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Posted On: 1st Jul 2014

FGM Story On ITV

Fixer Anam Ali
Fixer Deeqa Ahmed
Leyla Hussein, Anti-FGM campaigner

By encouraging people to speak openly about female genital mutilation (FGM) Anam Ali and Deeqa Ahmed hope to play a part in ending the practice.


Their story was shown on ITV News Central on Thursday 3rd July.


The Birmingham duo, who have Somali roots, are raising awareness of FGM - an accepted procedure in 40 countries throughout Africa, the Middle East and Asia.


It involves intentionally altering or causing injury to the female genital organs for non-medical reasons.


As well as having a potentially serious effect on a woman’s health, it’s a process that’s illegal in the UK.


‘Communities still think it’s the right thing to do because it’s part of their traditions and values,’ explains 21-year-old Anam.


‘I don’t think they look at the health consequences or implications that come with the practice because they genuinely believe they’re doing the right thing.’


Deeqa (22) adds: ‘Some women believe it’s a rite of passage - so a girl moving from child to adulthood.


‘They also think it purifies them and is a form of cleansing – it’s important to emphasise that none of these elements are true.’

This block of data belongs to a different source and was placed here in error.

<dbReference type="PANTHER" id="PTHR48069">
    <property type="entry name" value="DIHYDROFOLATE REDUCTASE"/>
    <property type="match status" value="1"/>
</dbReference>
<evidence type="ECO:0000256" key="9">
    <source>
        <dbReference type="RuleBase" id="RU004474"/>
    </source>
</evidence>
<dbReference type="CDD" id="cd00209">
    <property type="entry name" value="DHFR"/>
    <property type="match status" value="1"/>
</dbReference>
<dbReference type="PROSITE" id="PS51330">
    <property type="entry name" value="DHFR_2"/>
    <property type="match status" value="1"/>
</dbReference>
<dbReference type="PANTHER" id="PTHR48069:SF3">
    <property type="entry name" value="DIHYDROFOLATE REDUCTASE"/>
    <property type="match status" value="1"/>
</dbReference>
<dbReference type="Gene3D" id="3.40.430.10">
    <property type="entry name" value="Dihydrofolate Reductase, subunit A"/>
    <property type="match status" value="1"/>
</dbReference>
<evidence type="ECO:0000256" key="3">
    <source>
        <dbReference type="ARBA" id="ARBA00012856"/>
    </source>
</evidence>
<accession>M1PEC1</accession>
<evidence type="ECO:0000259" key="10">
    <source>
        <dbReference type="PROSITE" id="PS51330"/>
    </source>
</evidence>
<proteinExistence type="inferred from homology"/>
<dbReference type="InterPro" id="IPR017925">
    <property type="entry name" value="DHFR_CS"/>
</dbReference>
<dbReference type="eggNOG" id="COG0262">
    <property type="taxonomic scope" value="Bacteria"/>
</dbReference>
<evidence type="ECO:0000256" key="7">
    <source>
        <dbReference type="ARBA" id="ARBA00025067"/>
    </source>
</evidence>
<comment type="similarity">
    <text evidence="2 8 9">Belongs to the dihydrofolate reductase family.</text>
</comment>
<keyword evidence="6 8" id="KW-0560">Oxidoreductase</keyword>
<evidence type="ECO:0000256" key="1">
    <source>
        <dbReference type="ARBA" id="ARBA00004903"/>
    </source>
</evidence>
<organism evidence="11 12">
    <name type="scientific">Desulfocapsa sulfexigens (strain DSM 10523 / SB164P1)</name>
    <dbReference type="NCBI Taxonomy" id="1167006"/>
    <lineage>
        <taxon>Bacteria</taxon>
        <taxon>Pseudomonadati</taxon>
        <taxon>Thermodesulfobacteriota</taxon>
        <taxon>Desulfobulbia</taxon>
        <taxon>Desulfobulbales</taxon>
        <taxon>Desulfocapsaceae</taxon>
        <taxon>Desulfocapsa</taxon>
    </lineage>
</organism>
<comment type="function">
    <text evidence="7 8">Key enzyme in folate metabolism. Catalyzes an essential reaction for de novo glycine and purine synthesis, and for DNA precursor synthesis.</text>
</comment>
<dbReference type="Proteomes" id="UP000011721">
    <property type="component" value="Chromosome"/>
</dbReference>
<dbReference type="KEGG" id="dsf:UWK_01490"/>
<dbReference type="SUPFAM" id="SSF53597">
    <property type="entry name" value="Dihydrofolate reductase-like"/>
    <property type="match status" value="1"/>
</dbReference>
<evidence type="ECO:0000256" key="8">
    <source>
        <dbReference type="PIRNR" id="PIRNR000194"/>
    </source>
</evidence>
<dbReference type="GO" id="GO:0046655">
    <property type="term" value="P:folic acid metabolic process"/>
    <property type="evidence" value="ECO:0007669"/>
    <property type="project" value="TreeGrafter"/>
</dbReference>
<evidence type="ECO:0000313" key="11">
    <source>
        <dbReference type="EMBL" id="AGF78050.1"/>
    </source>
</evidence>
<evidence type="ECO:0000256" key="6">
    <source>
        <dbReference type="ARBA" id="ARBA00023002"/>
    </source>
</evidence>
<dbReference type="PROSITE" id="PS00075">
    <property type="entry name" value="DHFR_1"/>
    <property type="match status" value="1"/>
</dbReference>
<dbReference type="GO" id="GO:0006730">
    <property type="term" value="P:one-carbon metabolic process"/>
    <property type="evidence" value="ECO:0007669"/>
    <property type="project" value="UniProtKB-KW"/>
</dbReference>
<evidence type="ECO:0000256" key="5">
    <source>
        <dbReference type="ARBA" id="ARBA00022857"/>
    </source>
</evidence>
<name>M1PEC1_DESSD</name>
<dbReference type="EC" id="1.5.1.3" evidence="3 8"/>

With Fixers, Anam and Deeqa are producing a film to raise awareness of the procedure.


They hope it will also encourage people who think they know someone at risk of FGM to speak up and report their concerns.


Watch their Fixers film 'Unstitch - Raising Awareness of FGM' below.




‘The film is aimed at school-age girls to create a dialogue between teachers and students, and kids and their parents,’ says Deeqa.


‘The same way that we tackle sexual health issues or domestic violence, FGM should be seen as a topic we can openly talk about.’


Anti-FGM campaigner Leyla Hussein appears in the broadcast in support of Anam and Deeqa’s Fix.


‘It’s now estimated that 170,000 girls and women are living with FGM in the UK and 66,000 girls are at risk every single year,’ Leyla explains.


‘I’m a survivor myself – I went through it at the age of 7.


‘This project is very important, especially as it’s led by young women.  They are the future parents that will prevent this from happening to their own children.’


Anam adds: ‘I’m quite hopeful that things are going to change.


‘I can definitely see that coming.’


This project is supported by the Youth Social Action Fund (YSAF).


If you are concerned that a child is at risk or is a victim of FGM, contact the NSPCC FGM helpline on 0800 028 3550, or visit their website.


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Author: Emily Tolloczko


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